Here are 10 Things Your Doctor Won't Tell You

By Kent MacLeod, B.Sc. Phm.

The most common thing I hear from parents is “I want to try vitamins for my child with Down syndrome, but my doctor says there’s no proof”.

And we’re conditioned to believe doctors.Doctors undergo thousands of hours of medical training, but the average doctor usually only has a few hours of nutrition courses, and even less training, if any, about nutritional supplements.

With overwhelming patient caseloads, few doctors have the time to thoroughly research the topic of Down syndrome and supplementation. But I can assure you there is plenty of evidence to support the use of vitamin supplements in Down syndrome.

If you’re lucky enough to find a doctor that has been able to take the time to learn about the role of vitamin supplements in Down syndrome, your doctor might tell you about the importance of zinc in helping keep the immune system healthy, and how antioxidants help protect the body from the damaging effects of oxidative stress.

Your doctor is a critical part of your child’s health care team, and for medical issues, they should be your “go-to” person.But right now, I’m going to tell you the 10 things that your doctor won’t tell you about nutritional issues in Down syndrome, that you need to know to ensure the best health for your child.

What you doctor won’t tell you…The classic antibody test for celiac disease is only 35% accurate – it tests positive when the disease is well-established and has done damage to the intestine.But for people that are gluten sensitive, or in the early phases of the disease, the antibodies to gluten may be absent from the blood. And there may be no symptoms in the bowel. If you suspect your child may be gluten sensitive, even if the classic test for celiac disease was negative, I recommend you do stool testing through enterolab.com. They have a precise method for detecting gluten sensitivity that is highly accurate and no blood draw is required.

What your doctor won’t tell you…There is controversy about what is “normal” in thyroid testing.In the US, a normal range for adults is 0.35 to 3 units and in Canada, 0.35 to 5 units. But other data suggests that anything above 2.5 units should be considered hypothyroid.Children normally have higher levels of TSH and children with Down syndrome are particularly susceptible to hypothyroidism.If your child is testing at the upper end of normal, and showing symptoms of thyroid dysfunction (low energy, lack of focus and attention, obesity, constipation), then further investigation of thyroid function is needed.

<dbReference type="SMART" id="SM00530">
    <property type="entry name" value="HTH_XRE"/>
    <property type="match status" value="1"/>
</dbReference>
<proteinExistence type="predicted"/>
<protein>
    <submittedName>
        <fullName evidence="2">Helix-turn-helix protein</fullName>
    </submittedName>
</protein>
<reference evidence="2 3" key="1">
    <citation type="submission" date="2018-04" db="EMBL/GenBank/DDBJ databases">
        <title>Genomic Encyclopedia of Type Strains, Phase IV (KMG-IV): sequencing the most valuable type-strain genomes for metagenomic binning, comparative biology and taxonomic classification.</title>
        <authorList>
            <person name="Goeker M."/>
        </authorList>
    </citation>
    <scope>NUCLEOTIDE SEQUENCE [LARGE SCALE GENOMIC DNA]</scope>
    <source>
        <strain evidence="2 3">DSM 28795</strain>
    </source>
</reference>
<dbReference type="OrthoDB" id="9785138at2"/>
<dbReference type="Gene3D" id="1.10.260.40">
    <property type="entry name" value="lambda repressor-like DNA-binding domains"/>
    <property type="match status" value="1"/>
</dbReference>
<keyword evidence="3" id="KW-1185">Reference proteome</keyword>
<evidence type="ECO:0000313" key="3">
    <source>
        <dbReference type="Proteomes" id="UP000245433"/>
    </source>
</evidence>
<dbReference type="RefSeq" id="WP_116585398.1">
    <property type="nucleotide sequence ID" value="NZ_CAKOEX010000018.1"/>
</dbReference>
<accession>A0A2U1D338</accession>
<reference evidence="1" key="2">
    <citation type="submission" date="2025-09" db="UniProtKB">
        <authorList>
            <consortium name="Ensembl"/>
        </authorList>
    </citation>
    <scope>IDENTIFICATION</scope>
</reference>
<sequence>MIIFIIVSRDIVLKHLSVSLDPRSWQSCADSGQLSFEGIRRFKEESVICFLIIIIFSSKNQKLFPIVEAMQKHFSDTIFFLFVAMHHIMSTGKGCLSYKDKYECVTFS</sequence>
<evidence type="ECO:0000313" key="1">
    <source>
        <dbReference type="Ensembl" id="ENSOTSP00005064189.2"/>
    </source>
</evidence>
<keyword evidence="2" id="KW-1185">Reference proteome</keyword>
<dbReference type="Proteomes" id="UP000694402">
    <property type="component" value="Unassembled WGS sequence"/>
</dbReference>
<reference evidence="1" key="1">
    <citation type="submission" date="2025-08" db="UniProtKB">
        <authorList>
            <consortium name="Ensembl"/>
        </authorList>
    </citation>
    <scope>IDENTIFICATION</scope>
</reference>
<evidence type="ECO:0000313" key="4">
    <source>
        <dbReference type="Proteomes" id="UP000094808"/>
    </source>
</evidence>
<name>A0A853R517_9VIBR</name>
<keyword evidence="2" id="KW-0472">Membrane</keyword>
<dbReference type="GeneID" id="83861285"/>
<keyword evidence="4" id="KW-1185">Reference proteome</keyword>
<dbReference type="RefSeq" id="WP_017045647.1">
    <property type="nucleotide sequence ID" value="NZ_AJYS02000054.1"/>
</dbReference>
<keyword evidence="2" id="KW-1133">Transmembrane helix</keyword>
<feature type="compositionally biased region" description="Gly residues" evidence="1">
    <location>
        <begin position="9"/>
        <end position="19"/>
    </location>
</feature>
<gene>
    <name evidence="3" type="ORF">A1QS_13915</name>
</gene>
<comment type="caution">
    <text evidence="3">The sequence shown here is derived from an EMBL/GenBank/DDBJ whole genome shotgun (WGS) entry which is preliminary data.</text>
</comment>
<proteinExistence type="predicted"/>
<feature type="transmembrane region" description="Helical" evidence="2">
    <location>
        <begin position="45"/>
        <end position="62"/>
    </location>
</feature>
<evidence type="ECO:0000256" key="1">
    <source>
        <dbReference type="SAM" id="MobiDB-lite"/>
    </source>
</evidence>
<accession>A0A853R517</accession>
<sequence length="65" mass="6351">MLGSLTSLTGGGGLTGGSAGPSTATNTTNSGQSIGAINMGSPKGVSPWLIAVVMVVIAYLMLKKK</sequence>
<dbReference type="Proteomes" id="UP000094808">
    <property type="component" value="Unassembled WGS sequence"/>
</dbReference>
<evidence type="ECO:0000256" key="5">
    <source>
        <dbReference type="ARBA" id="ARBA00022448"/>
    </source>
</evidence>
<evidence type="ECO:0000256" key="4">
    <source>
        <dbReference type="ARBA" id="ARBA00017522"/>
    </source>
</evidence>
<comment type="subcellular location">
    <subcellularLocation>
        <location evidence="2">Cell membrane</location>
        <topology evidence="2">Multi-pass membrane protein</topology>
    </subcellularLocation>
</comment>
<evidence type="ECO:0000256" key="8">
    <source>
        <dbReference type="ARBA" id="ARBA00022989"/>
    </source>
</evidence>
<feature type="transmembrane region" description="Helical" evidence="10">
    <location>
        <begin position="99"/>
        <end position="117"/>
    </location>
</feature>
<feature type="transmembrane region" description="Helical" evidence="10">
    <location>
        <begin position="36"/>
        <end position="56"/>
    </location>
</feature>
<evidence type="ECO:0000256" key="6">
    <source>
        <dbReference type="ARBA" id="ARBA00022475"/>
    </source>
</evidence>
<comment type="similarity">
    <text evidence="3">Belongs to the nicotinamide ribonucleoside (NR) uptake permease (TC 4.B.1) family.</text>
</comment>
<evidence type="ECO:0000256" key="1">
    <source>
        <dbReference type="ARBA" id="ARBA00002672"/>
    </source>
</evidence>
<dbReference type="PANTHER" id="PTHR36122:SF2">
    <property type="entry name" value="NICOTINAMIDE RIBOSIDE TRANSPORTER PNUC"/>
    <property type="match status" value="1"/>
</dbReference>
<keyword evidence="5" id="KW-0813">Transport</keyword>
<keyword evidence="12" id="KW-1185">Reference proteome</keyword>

What your doctor won’t tell you…Zinc has been proven to improve thyroid function in Down syndrome.It would make sense that if zinc is effective in Down syndrome, that you should try zinc supplements before using hormone therapy.

What your doctor won’t tell you…Probiotics are essential for kids with Down syndrome if they are chronic antibiotic users or if they are prone to gastrointestinal problems.Long term antibiotic use will create havoc in the gastrointestinal tract, giving opportunistic bacteria and yeast a chance to thrive.A lot of drugs are given when gastrointestinal issues arise, but there are more natural and safer ways to improve digestive health, including the use of enzymes, stool softeners, and of course, probiotics.

What your doctor won’t tell you… Osteoporosis is more common in adults with Down syndrome and individuals with Down syndrome are just as likely to have vitamin D deficiency as the general population, depending on how much sun exposure they receive.I have seen depressed levels of vitamin D in many individuals with Down syndrome in Canada.If you live in a climate where sun exposure is limited during the fall and winter or you don’t get outdoors much, vitamin D should be part of your daily supplement routine – this applies to all individuals, not just those with Down syndrome.